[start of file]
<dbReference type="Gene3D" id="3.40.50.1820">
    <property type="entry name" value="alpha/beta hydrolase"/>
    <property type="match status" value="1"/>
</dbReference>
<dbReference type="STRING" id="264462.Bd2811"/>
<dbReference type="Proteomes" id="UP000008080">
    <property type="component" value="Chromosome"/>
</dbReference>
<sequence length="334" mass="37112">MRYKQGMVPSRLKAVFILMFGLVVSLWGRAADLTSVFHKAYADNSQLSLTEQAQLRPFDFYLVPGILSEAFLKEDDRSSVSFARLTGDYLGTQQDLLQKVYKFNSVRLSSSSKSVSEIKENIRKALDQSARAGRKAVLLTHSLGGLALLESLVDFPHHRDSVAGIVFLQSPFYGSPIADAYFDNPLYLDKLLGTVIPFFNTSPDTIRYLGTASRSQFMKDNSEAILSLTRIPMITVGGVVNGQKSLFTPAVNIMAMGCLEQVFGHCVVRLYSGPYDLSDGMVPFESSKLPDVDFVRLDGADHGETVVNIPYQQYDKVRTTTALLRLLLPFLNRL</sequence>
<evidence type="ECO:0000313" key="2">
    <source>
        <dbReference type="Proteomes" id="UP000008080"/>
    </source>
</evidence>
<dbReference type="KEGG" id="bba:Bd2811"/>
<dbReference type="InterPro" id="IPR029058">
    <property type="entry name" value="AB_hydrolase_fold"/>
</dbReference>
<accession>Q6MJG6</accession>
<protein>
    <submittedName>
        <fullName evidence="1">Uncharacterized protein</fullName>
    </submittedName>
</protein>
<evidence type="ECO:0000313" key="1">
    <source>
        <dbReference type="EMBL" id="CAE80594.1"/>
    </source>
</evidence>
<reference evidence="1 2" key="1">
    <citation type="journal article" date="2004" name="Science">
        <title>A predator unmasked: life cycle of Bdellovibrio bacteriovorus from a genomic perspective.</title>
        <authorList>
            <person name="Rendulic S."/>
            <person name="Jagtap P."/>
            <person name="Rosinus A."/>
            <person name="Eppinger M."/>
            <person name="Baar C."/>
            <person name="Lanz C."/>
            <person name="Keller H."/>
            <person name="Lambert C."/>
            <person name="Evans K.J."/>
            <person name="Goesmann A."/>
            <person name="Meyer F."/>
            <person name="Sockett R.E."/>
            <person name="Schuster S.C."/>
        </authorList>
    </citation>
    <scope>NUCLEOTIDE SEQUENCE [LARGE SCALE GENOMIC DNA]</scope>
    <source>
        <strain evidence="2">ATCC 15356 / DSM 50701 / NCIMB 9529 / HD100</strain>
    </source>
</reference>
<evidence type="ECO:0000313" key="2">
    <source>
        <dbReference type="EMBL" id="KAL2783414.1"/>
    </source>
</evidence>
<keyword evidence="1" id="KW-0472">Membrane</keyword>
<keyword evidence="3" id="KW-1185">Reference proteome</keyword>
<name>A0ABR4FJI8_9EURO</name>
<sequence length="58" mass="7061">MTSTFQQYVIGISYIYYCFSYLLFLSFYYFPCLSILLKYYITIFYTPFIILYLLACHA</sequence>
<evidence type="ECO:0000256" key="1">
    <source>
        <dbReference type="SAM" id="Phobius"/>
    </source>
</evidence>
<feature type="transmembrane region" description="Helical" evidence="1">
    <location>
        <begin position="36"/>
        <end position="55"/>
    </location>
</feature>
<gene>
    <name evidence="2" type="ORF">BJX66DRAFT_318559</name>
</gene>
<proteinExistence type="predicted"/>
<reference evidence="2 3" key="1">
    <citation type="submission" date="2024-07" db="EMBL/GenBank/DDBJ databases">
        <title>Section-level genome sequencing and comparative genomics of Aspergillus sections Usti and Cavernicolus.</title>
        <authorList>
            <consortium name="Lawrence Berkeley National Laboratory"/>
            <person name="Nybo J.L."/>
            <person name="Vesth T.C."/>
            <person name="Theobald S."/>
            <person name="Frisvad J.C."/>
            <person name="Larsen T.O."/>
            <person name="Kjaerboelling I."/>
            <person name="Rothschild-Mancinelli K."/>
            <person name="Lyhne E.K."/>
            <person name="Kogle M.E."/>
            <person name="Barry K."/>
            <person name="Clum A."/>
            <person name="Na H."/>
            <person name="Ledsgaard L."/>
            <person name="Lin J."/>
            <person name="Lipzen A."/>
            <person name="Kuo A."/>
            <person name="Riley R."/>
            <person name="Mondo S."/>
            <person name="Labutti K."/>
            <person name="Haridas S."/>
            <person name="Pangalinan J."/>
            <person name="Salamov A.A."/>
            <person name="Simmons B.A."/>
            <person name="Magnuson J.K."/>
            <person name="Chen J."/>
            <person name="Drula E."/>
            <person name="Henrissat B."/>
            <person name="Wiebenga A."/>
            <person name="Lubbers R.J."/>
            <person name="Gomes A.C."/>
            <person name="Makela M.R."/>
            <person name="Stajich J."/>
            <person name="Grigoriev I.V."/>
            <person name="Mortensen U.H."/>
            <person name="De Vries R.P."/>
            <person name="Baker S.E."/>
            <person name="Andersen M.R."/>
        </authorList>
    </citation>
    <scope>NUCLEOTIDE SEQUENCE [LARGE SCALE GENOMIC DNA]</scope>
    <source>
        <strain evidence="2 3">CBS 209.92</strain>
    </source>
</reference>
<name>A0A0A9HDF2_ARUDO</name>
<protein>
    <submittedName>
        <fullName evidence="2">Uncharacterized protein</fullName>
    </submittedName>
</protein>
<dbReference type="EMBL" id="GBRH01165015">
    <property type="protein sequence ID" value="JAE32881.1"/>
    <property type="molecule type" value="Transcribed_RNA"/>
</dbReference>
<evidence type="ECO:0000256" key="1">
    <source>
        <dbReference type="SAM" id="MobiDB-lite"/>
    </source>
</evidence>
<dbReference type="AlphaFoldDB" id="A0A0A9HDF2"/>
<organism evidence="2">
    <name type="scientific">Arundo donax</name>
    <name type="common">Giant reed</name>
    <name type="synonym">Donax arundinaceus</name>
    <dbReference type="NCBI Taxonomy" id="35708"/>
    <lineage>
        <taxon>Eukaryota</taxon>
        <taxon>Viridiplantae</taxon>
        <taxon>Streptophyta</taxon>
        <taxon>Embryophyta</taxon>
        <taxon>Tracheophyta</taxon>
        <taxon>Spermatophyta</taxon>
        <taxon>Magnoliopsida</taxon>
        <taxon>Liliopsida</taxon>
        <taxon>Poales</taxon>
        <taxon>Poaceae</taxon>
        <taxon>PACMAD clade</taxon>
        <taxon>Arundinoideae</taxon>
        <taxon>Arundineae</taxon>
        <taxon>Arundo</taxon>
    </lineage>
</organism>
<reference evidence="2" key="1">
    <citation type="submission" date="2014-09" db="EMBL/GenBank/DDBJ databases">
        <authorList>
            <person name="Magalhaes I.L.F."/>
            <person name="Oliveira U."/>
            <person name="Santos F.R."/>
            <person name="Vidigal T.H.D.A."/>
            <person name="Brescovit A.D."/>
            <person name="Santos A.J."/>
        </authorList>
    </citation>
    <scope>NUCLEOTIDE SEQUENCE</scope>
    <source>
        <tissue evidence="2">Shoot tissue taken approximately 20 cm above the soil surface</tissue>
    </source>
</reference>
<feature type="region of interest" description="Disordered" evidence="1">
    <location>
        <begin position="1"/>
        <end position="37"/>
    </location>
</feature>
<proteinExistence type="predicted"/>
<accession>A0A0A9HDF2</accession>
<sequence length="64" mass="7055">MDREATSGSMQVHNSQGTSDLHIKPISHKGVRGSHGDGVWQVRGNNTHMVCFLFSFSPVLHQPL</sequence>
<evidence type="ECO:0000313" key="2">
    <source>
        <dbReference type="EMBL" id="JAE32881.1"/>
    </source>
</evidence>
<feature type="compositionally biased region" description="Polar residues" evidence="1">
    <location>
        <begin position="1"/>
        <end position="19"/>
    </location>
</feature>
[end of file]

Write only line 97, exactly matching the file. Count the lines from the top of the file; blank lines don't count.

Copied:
            <person name="Lipzen A."/>